Welcome to Book Beat Babes.
I’d like to introduce Donnie Light-formatter extraordinaire-who has the patience of a saint. I can personally vouch for that. Donnie has formatted all my books since I went indie. He is indeed a pleasure to work with, and makes my writing life much easier.
A Hotel in Paris
A Hotel in Bath
Hot Crimes Cool Chicks
Hearts & Daggers
How many ways can you say The End ?
By Donnie Light, Author and eBook Designer
Writers know the importance of creating a strong opening paragraph for their book. It’s a chance to hook the reader right away and then keep them engaged in your story until they get to…
That’s where the story stops, right? It’s the end of the line. You have hopefully taken your reader on a journey and have now delivered them a satisfying ending.
As a book and eBook designer, I see many manuscripts each day from a very diverse group of writers. One trend that I’ve noticed recently is the lack of using the words The End to close the story. Using those time-tested words The End no longer seems necessary to many. The story simply ends... without saying so.
Imaging watching a movie and sensing you are near the end, when the scene abruptly ends and the screen goes dark. You may wonder if the film broke... You may wonder if that was really the end, or if there is more coming. You didn’t see The End flash on the screen, and you haven’t see any credits roll by… so you are left to wonder.
The same holds true with a book. You need to signal to the reader that the story is over, and assure them that they are not missing pages or that their eBook reader has not malfunctioned and cut the eBook short.
There is more than one way to end a book or eBook. While The End still works for me, in today’s publishing market it pays to explore options that may entice a reader to connect with the author. Here are some of the ways you can signal the end of your book or eBook:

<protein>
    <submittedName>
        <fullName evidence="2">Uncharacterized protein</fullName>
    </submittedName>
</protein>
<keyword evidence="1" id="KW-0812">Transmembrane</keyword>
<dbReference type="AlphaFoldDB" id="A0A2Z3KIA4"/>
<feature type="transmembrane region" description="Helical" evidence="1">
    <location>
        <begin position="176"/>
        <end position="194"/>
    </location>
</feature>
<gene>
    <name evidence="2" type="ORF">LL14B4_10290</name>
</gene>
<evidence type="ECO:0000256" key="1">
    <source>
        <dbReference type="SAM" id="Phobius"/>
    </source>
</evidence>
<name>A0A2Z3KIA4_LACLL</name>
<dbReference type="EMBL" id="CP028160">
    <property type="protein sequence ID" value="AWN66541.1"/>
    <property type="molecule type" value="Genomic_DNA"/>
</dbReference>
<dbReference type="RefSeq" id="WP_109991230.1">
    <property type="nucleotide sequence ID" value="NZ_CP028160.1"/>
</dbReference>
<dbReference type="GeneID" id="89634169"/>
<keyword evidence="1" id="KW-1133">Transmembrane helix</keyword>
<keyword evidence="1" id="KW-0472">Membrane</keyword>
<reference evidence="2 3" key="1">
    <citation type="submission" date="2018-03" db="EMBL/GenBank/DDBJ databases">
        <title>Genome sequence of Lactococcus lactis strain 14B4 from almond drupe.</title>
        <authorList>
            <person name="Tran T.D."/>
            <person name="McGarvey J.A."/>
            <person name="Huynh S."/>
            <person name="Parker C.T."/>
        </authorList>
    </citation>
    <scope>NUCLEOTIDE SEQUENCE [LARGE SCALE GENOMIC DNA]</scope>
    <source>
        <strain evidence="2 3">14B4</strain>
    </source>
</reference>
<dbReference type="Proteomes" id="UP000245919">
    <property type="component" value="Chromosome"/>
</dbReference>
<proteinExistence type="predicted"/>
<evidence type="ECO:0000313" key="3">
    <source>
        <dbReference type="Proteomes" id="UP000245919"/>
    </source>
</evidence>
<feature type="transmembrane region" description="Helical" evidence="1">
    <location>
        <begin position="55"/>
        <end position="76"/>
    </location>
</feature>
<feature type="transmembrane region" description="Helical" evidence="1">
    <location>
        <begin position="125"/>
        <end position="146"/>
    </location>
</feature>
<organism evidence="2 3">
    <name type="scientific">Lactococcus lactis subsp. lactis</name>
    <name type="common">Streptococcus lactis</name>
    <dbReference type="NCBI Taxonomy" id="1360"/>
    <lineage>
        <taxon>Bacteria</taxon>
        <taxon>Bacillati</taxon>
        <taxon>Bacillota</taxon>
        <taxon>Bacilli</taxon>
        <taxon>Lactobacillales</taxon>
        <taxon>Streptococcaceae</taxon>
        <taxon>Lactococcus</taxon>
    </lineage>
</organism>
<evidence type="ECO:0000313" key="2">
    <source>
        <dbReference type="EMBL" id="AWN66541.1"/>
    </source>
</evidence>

● An Author Bio - in today’s social media driven marketplace, allow your readers to get to know a bit more about you.
● Links to your website or blog - invite the reader to visit your website or blog.
● Links to Social Media - let readers know where to find you on Facebook, Twitter, GoodReads and other social media sites.
● List of other titles - list the titles of your books and perhaps a very brief description. Perhaps provide a link to a website that has all of your titles listed with descriptions and links to purchase.
● A Sample Chapter - consider publishing a sample chapter from your next book and allow the reader the chance to explore it while you have their attention.
● Author Notes - tell the reader a little about how the book came to be, or interesting facts that you researched for the book. Perhaps an interesting fact related to a site in the book, or facts regarding a historical person who appears in the book.
These are the most common things I see added to the end of a book. However, I have also seen thank-you and acknowledgements, and even a list of songs that the author listened to while writing.
The main point is to end your book and acknowledge that the story is over, while perhaps inviting the reader to explore other books you have written and the chance to connect with the author. In today’s publishing marketplace, making that connection with the reader is a critical aspect of marketing your book.
So properly say goodbye and thank you to your reader for spending so much time with you and your story, then invite them back for more.
Donnie Light is an author as well as an eBook, Print Book and Cover designer. His business website is eBook76.com, and his writing website is www.DonnieLight.com. He’s always willing to answer publishing-related questions to help authors on their own publishing journey. Contact him through his website.